CMS rolls out survey of drug costs for 340B hospitals as legal fight rages

Drugs prescription pad
CMS has finalized a survey of 340B hospitals' drug acquisition costs as part of a larger legal fight. Image: Getty/LIgorko

The Trump administration finalized a survey of hospitals to acquire the payment rates for drugs purchased under the 340B discount program, much to the dismay of hospitals.

The Centers for Medicare & Medicaid Services on Friday published a notice on the survey in the Federal Register, calling for comments on the survey until March 9. Hospitals have been opposed to the survey, saying the survey request will cost too much and is flawed.

The survey request is in response to a court decision in December 2018 that ruled CMS didn’t have the authority to change the payment rates for 340B. CMS had instituted nearly 30% in cuts in 2018 and 2019 to the program, which requires drug companies to offer discounts to safety-net hospitals in exchange for access to Medicaid markets.

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RELATED: 340B program may hinder access to costly drugs as hospitals exploit discounts: CRE

The ruling said that CMS hadn’t collected the necessary data to set the payment rates based on acquisition costs. So CMS released a proposal back in September to survey hospitals for their acquisition costs for certain covered outpatient drugs.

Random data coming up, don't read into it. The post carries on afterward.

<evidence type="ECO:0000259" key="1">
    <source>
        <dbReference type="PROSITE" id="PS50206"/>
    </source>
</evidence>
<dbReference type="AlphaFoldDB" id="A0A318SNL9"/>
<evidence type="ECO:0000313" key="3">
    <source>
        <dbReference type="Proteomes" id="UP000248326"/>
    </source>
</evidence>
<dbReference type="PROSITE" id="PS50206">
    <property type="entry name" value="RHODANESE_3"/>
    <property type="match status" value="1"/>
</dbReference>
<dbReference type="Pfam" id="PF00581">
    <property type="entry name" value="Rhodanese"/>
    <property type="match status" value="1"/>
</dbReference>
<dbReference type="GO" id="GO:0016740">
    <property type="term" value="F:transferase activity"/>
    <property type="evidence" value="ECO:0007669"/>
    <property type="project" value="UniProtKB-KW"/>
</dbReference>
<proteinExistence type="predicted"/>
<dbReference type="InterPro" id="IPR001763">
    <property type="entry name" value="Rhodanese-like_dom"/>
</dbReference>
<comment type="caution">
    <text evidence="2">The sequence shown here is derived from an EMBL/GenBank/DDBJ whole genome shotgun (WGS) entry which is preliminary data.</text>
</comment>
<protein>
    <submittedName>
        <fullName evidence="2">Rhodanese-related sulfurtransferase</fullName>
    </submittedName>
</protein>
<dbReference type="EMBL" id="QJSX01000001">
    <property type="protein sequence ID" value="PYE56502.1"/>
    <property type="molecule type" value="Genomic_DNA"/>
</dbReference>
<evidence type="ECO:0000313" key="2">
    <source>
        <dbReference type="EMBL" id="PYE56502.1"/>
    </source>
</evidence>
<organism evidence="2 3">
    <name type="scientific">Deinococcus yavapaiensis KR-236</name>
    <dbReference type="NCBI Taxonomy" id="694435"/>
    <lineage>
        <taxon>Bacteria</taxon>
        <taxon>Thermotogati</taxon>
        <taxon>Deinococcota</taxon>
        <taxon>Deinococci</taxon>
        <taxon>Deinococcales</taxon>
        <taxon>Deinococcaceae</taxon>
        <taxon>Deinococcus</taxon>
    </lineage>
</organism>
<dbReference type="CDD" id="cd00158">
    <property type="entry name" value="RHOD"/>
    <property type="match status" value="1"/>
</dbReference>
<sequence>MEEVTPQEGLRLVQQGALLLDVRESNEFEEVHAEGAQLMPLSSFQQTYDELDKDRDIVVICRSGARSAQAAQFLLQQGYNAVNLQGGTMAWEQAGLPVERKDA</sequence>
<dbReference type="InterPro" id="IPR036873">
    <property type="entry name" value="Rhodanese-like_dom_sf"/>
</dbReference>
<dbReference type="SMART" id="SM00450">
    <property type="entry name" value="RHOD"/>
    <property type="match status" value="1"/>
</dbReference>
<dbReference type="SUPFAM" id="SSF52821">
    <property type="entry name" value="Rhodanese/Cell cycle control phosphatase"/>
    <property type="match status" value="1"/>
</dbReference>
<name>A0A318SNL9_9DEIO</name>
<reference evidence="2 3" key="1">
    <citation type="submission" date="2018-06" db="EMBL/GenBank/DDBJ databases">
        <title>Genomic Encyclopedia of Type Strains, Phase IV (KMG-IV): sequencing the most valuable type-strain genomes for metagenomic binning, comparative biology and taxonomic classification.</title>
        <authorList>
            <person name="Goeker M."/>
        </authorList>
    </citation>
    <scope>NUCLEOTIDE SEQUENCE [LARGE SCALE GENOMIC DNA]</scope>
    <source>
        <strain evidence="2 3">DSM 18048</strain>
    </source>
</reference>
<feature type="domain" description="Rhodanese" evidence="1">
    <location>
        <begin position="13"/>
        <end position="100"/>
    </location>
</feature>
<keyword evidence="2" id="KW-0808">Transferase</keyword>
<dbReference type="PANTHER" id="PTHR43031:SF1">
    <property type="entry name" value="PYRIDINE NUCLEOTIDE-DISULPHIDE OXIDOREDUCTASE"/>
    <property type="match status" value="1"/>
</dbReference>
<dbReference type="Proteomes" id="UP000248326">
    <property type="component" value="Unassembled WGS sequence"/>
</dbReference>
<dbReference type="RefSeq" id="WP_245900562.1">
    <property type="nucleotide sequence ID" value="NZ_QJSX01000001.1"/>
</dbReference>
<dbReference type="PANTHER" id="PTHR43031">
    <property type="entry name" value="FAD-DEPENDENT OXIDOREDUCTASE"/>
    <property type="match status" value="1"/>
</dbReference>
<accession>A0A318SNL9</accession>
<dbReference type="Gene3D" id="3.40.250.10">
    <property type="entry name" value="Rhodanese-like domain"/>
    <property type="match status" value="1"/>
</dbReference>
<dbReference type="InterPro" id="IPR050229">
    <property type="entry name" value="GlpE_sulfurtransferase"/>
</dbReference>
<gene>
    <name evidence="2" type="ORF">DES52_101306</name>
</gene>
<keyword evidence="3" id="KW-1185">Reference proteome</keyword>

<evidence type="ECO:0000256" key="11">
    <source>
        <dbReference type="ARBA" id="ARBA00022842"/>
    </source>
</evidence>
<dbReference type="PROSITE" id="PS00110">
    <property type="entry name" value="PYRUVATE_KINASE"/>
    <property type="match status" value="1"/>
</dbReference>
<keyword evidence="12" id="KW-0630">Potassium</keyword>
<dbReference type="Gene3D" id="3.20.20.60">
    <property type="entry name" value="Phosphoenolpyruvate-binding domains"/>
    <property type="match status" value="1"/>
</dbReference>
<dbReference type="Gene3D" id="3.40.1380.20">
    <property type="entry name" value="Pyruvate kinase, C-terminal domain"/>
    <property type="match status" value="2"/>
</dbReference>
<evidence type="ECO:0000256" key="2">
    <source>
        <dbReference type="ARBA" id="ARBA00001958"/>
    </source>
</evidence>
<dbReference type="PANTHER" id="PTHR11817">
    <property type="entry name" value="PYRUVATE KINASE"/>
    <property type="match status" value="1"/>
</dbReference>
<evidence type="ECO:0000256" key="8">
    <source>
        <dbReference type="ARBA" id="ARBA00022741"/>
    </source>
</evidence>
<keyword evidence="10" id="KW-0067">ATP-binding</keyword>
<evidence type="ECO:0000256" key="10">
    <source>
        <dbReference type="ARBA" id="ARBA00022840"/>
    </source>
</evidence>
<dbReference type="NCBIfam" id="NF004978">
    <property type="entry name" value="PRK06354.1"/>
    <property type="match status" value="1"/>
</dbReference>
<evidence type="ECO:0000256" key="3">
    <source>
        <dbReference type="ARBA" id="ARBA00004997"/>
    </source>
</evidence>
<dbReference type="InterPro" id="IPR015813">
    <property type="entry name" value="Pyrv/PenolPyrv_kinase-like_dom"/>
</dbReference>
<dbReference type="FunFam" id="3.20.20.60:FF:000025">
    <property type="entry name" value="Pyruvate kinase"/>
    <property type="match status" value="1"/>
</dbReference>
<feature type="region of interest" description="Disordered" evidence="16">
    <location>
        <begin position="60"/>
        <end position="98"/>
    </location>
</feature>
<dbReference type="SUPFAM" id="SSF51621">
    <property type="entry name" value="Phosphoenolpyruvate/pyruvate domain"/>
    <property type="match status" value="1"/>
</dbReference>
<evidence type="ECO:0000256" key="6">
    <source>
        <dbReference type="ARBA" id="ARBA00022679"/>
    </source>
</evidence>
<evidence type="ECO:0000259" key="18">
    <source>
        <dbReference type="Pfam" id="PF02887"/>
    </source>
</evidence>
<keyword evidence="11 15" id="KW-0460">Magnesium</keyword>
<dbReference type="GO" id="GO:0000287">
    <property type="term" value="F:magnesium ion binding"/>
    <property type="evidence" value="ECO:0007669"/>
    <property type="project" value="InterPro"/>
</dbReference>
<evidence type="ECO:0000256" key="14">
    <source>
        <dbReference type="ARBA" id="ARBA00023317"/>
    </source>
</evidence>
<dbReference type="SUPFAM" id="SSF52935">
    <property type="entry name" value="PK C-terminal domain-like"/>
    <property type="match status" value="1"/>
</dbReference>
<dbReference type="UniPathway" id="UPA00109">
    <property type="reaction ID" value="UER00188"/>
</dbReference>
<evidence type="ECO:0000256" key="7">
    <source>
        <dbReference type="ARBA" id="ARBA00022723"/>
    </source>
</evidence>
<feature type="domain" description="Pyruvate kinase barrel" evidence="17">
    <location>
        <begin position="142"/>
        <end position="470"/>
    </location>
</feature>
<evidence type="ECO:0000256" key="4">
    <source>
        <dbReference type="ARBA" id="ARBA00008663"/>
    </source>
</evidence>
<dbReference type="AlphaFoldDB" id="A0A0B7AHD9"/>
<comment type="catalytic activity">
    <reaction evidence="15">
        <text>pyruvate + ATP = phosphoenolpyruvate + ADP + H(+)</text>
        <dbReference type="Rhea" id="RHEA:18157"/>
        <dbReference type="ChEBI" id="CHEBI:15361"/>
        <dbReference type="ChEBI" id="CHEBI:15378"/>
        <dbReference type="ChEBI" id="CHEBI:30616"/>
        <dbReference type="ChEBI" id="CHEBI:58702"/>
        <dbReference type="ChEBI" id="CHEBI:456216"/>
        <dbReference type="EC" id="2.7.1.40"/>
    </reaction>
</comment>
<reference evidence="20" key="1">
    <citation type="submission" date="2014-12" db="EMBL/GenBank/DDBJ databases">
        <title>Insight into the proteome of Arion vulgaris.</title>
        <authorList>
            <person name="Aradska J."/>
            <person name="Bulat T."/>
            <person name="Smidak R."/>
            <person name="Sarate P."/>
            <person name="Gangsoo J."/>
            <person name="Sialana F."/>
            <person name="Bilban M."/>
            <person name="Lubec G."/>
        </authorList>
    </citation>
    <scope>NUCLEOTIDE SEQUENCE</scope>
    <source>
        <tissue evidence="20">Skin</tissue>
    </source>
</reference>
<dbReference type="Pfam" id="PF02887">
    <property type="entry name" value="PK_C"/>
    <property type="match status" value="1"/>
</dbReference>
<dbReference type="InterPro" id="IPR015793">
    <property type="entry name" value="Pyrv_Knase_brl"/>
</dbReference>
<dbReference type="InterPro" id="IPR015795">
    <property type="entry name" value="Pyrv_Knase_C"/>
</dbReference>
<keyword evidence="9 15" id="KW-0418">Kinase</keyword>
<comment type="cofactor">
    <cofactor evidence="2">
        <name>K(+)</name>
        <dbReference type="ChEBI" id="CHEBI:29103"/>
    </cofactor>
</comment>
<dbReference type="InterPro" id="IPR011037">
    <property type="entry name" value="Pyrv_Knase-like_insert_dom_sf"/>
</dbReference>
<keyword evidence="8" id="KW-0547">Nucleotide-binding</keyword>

Hospitals say the agency should just reimburse hospitals in full for the cuts rather than creating a new remedy.

RELATED: CMS retains 340B, site-neutral payment cuts in final hospital payment rule

“Instead of undermining the health care safety net, the agency should withdraw this plan, restore Medicare payments to their statutory levels, and reimburse all affected hospitals for the revenue they have lost since January 2018,” said Maureen Testoni, president and CEO of 340B Health, an advocacy group of more than 1,400 hospitals, in a statement on Friday.

CMS said in the notice that the survey is to help ensure Medicare “pays for specified covered outpatient drugs purchased under the 340B program at amounts that approximate what hospitals actually pay to acquire the drugs.” 

A major criticism from lawmakers of the 340B program is a lack of transparency on how hospitals use savings.

 

 

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